Jean Chretien used to say that the worst thing one can do in politics is to underestimate one’s opponents. Chretien’s three consecutive parliamentary majorities speak to this wisdom.
Challenged in wisdom, the Trudeau government kicked a hornet’s nest when the prime minister began a trend of insults against those resisting his vaccine policies during the last election campaign. Trudeau mistook his return to a minority government as an unconditional endorsement to abuse vaccine skeptics. He saw them as a wedge against a flip-flopping Conservative leader. And so effective a wedge it was that Trudeau came back at Christmas with more insults against those he contemptuously calls antivaxxers: They’re racists, misogynists, anti-science.
So, when the Freedom Convoy organised to protest the federal mandates on vaccination, Trudeau saw an opportunity to drive the wedge deeper. But the PM failed to imagine the reactions of people he mercilessly backed into the jobless corner. He failed to imagine how tides turn and fortunes reverse. Seven years in office, Justin Trudeau has not learned that he is PM for all Canadians, not only for those who like him or agree with him.
Trudeau (and his legacy media vassals) failed to recognise the tide coming in as thousands of Canadians gathered roadside to greet the truckers trekking on to Ottawa. How many fired airline workers and civil servants among the supporters? Since then, the truckers’ protest has grown in popularity. Many a decent Canadian realised how bully governments have marginalised other Canadians unless they submit to their rules. That includes the governments of Alberta and Saskatchewan, the provinces quickest to react to the truckers’ concerns.
From the start Trudeau underestimated the truckers, perhaps believing his own lies that they are nothing but a bunch of violent knuckle-draggers. It’s not difficult to imagine where public opinion might be on the truckers’ protest without a complicit press. But for all the talk about a January-6 scenario and Russian involvement, smears disguised as “concerns,” turning portions of Ottawa into a giant truck stop was never a means to seize the government.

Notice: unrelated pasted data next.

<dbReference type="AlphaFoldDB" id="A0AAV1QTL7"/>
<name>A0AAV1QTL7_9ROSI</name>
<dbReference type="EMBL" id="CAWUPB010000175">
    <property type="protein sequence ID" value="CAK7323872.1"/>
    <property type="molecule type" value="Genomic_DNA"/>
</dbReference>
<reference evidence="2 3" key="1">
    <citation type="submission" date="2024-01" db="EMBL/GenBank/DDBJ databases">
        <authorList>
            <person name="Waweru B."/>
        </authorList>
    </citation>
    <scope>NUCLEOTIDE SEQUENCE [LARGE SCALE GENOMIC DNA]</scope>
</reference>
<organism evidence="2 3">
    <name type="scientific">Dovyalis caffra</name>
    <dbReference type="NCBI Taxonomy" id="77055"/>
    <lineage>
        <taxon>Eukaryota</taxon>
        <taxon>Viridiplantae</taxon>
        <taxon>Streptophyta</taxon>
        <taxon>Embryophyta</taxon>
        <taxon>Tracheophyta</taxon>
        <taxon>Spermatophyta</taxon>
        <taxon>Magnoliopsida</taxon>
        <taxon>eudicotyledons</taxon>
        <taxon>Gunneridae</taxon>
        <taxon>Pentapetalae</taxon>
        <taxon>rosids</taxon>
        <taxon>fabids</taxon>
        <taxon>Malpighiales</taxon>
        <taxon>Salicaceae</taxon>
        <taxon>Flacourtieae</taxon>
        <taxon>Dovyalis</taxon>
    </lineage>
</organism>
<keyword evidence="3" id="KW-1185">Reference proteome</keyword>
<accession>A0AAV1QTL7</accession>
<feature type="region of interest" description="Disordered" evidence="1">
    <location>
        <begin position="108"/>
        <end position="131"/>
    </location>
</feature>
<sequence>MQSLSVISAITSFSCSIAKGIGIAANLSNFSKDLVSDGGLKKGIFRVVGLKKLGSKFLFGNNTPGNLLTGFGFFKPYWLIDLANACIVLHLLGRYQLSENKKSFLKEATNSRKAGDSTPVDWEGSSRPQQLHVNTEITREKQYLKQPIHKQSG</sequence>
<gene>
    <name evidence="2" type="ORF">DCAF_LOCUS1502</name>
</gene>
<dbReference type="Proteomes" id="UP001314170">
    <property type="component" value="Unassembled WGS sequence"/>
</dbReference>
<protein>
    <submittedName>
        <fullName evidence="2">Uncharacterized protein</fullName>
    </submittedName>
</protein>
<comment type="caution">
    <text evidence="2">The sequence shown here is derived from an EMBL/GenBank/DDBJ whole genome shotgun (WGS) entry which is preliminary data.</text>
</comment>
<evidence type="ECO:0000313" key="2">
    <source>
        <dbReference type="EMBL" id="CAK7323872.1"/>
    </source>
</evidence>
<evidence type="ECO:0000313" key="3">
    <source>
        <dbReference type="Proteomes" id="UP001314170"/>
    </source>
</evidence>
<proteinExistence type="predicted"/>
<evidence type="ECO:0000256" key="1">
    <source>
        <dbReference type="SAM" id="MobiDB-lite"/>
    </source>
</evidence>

The Convoy is in Ottawa for a second week now and the PM has done nothing helpful. Hiding from the protesters behind a COVID-19 infection didn’t work. The vile campaign to smear the truckers has not worked. The crass name-calling speeches, alienating some Canadians from the others, did not work. Taking millions in citizen donations away from the protesters did not work. Pushing the Ottawa police and their unhinged mayor to dislodge the protesters has not worked. Neither have ignoring the truckers’ concerns and refusing to meet with them. One underestimates one’s political opponents at one’s own peril, and the PM has grossly underestimated the truckers and their resolve. The truckers’ concerns have become the concerns of a growing number of Canadians.
In the meantime, more citizens continue to demonstrate successfully and peacefully at numerous protests across the country and have now blocked access at two significant land border crossings. Sadly, the extremist Winnipeg Antifa attack on truckers’ that injured four protesters has not merited a single comment from Trudeau.
The PM’s gravest error has been dismissing the truckers, who have become the catalyst of a national sentiment against the COVID regime. Trudeau messed with people and left them no other way out but to fight.
The longer the federal government drags its feet addressing the protest in Ottawa, the more truckers who could not make it to Ottawa will feel encouraged in the rest of the country. The blocking at Coutts and the Ambassador Bridge serve as models. Along the US-American line there are over 100 border crossings. Between New Brunswick and Ontario, from Main to Michigan, there are 61. From Manitoba to BC, between Minnesota and Washington, there are 54 crossings. Not all are of the same importance as Coutts and Ambassador, of course.
The Trudeau hide-and-vilify strategy has shifted favour to the protestors. This is a political crisis, largely of the PM’s making, needing political solutions, not violent means. Violence will solve nothing, and a brutal police suppression in Ottawa will only activate protests around the country and along select strategic border crossings.
The prime minister needs to stop hiding. The sooner Trudeau swallows his pride, the easier it will be to correct his blunders. The sooner Trudeau takes the protesters’ concerns serious, the better it will be for him, for the protesting truckers and the for the whole country.